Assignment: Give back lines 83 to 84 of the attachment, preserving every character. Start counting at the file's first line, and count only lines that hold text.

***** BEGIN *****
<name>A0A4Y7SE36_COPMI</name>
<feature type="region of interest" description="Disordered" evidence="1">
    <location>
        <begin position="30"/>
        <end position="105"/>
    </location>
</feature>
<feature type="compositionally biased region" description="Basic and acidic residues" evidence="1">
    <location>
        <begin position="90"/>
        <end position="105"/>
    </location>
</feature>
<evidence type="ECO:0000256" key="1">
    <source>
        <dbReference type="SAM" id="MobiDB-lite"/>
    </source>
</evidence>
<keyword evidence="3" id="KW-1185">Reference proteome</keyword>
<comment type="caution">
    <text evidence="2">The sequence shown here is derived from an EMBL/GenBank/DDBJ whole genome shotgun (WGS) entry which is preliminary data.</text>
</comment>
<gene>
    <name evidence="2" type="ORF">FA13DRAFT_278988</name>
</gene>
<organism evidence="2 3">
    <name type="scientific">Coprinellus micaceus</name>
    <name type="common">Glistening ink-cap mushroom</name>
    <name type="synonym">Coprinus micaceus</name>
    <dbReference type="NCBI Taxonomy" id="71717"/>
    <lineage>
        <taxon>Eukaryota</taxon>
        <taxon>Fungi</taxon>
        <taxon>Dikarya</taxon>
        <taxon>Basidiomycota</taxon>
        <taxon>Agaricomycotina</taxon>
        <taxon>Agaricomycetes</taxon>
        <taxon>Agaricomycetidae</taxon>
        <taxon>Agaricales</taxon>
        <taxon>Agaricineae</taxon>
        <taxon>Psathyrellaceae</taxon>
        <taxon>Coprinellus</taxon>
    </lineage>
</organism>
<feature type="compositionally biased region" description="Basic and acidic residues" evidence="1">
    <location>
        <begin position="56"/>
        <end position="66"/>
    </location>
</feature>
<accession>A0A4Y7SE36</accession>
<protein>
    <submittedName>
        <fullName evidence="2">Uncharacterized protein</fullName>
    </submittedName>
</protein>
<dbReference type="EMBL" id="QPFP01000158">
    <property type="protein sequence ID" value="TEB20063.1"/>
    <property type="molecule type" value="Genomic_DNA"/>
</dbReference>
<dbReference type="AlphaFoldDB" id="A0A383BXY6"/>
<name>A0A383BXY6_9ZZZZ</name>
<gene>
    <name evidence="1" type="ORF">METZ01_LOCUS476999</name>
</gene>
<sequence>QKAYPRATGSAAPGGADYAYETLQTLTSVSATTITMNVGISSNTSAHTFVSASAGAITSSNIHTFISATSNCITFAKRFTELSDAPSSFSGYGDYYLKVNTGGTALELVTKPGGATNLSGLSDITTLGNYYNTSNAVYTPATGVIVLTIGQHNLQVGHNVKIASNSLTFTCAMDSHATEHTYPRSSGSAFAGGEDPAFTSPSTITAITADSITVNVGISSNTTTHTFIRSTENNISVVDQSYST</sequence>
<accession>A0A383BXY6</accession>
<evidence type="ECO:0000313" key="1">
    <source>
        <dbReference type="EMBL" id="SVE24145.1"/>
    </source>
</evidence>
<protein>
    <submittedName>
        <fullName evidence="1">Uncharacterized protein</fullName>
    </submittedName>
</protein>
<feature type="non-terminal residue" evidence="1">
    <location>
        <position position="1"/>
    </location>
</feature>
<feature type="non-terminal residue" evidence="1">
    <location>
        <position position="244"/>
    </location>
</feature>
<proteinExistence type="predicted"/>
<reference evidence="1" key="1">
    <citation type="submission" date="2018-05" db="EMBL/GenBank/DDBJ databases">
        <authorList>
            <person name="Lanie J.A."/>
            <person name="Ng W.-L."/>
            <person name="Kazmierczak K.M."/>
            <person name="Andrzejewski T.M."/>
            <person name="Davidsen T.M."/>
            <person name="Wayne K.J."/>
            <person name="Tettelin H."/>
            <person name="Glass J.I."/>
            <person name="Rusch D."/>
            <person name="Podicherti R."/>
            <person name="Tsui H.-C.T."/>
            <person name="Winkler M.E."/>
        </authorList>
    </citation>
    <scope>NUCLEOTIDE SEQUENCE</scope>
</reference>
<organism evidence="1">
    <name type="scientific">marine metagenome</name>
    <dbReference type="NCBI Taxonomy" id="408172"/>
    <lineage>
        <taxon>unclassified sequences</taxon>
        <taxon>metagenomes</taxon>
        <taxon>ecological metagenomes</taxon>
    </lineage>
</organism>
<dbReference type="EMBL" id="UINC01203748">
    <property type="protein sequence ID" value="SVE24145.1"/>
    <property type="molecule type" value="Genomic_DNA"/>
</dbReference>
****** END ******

<feature type="non-terminal residue" evidence="1">
    <location>